Mathikettan Shola National Park is perhaps the best trekking spot in Kerala
Mathikettan Shola National Park is a beautiful place located in the Idukki district of Kerala. The park is nestled between other reserve forests like Eravikulam National Park and Pampadum Shola National Park. This could easily be one of the best trekking spots in the state. Trekking through the dense forest offers unforgettable moments says ardent traveler Rameez, who works for an IT company in Kochi.
The region was declared as a Reserve Woodland by then Travancore government in 1897. It was confirmed a National Park in the year of 2003 to defend its environmental, faunal, wreathed and biological wealth and its atmosphere. The park is home to elephants, giant grizzled squirrel, flying squirrels, spotted deer and Nilgiri tahr.
The park is also known for the various types of medicinal plants (herbs), on which studies have been conducted. It is a biodiversity hotspot and thus, plays a vital role in safeguarding wildlife in the region.
“A national park is an area that is strictly reserved for the betterment of wildlife and biodiversity. Activities like development, forestry, poaching, hunting and grazing on cultivation are not permitted. Their boundaries are well-marked and circumscribed. This national park borders the states of Kerala and Tamil Nadu,” says Rameez.
One of the biggest rainforests in the state, Mathikettan Shola translates to ‘mind confusing’. It has been so named as the paths inside the forest are quite confusing according to the local folks. The locals say one who enters the dense forests here can easily get lost.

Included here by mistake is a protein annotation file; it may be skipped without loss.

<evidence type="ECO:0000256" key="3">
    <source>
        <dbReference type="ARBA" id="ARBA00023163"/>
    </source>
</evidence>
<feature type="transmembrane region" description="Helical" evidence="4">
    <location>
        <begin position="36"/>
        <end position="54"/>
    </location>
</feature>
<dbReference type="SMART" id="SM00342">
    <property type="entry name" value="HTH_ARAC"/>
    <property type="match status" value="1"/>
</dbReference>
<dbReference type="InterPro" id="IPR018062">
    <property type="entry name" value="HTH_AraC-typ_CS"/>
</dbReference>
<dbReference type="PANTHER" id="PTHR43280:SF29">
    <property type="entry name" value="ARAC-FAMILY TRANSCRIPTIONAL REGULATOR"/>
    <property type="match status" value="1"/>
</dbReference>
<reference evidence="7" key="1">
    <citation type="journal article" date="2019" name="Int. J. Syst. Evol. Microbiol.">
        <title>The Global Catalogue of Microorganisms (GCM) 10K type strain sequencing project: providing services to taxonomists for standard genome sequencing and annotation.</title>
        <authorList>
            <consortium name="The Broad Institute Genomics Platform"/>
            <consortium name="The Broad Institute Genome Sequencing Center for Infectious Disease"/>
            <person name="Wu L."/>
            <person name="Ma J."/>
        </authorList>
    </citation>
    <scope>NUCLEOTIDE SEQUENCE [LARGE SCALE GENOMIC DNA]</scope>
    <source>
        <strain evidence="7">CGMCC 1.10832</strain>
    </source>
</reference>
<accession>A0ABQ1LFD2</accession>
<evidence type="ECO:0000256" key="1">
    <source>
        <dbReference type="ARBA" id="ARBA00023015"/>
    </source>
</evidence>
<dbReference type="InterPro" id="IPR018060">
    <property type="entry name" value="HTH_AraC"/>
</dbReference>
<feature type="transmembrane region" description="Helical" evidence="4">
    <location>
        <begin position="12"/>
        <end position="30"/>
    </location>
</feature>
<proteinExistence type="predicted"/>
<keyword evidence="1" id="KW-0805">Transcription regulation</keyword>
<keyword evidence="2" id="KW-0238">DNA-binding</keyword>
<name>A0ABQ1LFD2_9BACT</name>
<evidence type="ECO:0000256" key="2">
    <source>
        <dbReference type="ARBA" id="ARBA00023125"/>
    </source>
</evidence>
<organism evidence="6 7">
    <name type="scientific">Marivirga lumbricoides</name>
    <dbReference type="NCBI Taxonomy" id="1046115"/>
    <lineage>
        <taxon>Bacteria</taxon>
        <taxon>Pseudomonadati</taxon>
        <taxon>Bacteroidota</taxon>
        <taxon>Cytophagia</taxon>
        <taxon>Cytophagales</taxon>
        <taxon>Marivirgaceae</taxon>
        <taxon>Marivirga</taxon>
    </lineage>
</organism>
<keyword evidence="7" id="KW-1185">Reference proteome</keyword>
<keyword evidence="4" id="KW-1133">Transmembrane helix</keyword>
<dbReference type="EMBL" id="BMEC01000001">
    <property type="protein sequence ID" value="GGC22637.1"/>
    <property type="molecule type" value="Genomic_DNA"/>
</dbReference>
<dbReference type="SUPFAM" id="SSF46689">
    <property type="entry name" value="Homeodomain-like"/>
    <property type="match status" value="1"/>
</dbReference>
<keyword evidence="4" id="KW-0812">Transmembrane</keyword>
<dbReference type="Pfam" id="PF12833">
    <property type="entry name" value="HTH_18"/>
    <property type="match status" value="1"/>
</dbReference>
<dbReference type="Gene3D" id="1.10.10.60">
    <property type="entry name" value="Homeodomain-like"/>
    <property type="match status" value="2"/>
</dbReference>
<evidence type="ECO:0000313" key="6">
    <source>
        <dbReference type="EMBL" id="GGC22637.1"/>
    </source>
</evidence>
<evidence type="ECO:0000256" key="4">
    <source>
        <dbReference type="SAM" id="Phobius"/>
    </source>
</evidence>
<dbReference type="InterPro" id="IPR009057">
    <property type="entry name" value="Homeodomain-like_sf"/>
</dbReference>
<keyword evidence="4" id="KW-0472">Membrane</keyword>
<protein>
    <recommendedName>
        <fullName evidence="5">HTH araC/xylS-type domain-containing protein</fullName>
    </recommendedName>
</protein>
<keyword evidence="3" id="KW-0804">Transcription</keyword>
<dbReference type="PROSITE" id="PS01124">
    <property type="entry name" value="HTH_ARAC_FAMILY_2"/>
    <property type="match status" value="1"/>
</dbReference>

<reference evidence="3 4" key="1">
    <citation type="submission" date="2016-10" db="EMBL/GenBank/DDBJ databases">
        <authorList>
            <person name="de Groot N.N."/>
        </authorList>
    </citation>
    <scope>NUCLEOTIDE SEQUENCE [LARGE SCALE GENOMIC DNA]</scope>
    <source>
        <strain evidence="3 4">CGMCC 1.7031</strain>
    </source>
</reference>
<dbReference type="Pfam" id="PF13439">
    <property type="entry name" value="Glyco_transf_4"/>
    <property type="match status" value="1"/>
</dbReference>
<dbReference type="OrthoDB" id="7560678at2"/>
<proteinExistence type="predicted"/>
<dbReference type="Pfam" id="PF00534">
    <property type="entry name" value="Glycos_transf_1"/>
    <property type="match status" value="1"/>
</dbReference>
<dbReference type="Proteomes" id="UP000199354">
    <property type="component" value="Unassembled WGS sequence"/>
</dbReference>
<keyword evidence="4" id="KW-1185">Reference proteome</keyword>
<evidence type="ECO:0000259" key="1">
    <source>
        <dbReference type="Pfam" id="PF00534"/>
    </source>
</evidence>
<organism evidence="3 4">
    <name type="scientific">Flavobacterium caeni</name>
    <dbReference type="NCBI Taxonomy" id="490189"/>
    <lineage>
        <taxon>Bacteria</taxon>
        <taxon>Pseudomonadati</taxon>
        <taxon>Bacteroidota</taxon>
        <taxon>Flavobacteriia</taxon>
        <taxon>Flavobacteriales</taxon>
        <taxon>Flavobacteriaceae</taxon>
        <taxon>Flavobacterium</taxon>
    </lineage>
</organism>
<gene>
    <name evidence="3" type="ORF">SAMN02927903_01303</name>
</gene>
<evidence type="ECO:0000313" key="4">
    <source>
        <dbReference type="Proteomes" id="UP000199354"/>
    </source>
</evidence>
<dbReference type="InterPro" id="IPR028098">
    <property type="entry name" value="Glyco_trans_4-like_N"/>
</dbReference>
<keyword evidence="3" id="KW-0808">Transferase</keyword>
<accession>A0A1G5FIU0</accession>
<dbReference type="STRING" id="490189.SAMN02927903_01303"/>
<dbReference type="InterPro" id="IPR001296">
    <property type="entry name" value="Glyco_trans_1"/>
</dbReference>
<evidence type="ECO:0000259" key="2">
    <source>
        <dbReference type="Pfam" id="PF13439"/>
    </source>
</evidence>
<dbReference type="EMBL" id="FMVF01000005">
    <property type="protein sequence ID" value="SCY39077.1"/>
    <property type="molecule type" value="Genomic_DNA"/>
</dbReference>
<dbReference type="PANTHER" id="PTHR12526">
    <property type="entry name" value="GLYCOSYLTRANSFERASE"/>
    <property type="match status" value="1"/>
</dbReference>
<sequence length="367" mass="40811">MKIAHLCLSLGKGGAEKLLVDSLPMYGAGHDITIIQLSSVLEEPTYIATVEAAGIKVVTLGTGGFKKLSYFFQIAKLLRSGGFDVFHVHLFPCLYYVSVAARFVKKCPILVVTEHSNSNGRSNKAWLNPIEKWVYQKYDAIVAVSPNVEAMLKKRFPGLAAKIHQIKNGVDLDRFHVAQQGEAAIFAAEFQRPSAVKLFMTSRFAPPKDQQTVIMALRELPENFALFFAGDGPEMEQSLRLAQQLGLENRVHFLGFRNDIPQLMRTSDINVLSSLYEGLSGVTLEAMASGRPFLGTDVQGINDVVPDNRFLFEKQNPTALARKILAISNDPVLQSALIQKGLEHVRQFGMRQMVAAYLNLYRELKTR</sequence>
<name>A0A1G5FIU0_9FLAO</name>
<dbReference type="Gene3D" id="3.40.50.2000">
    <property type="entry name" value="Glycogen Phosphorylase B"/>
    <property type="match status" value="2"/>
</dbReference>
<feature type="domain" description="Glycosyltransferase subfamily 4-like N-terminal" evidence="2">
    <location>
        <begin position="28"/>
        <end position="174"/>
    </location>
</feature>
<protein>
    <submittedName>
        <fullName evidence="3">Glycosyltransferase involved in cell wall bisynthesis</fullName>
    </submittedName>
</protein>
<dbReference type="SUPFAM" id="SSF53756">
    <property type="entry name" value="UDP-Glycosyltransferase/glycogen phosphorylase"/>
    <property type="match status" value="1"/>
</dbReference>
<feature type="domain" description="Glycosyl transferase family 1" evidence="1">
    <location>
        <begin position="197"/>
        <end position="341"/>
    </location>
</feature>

“Trekking in this area can be a tough task and normally people take the 3 km stretch only. But as our group had 16 members, we sought special permission so that we could make it a 14 km trek. Trekkers have to get the permission from the forest office camp near Pooppara” says Rameez.
After a brief warm-up session, the trek begins at Shola Forest, a high altitude rainforest rich in biodiversity. The forest department offers the service of one or two guides for every group. Usually the guide will be from tribal colonies. “They know the place very well. So having them with your group during this kind of risky trekking can be very useful,” adds Rameez.
Unlike any other trekking spots in Kerala, 90 per cent of the trekking would be inside the forest. He says, “There are hardly one or two places where we had to climb the mountains. Due to the restrictions, there is no food available and we had to carry everything with us.”
“On the way, one can see the remains of colonies of the Muthuvankudi tribal people. If it is your lucky day, you can spot elephants and grizzled squirrels as you complete almost 10 to 12 km inside the forest,” added Rameez. If you could start the trek by 9 in the morning, you will be able to finish it by 3:30 to 4 pm.
However, the best time to visit the National Park would be in April-May. State-run and private buses connect Poopara village to Kochi.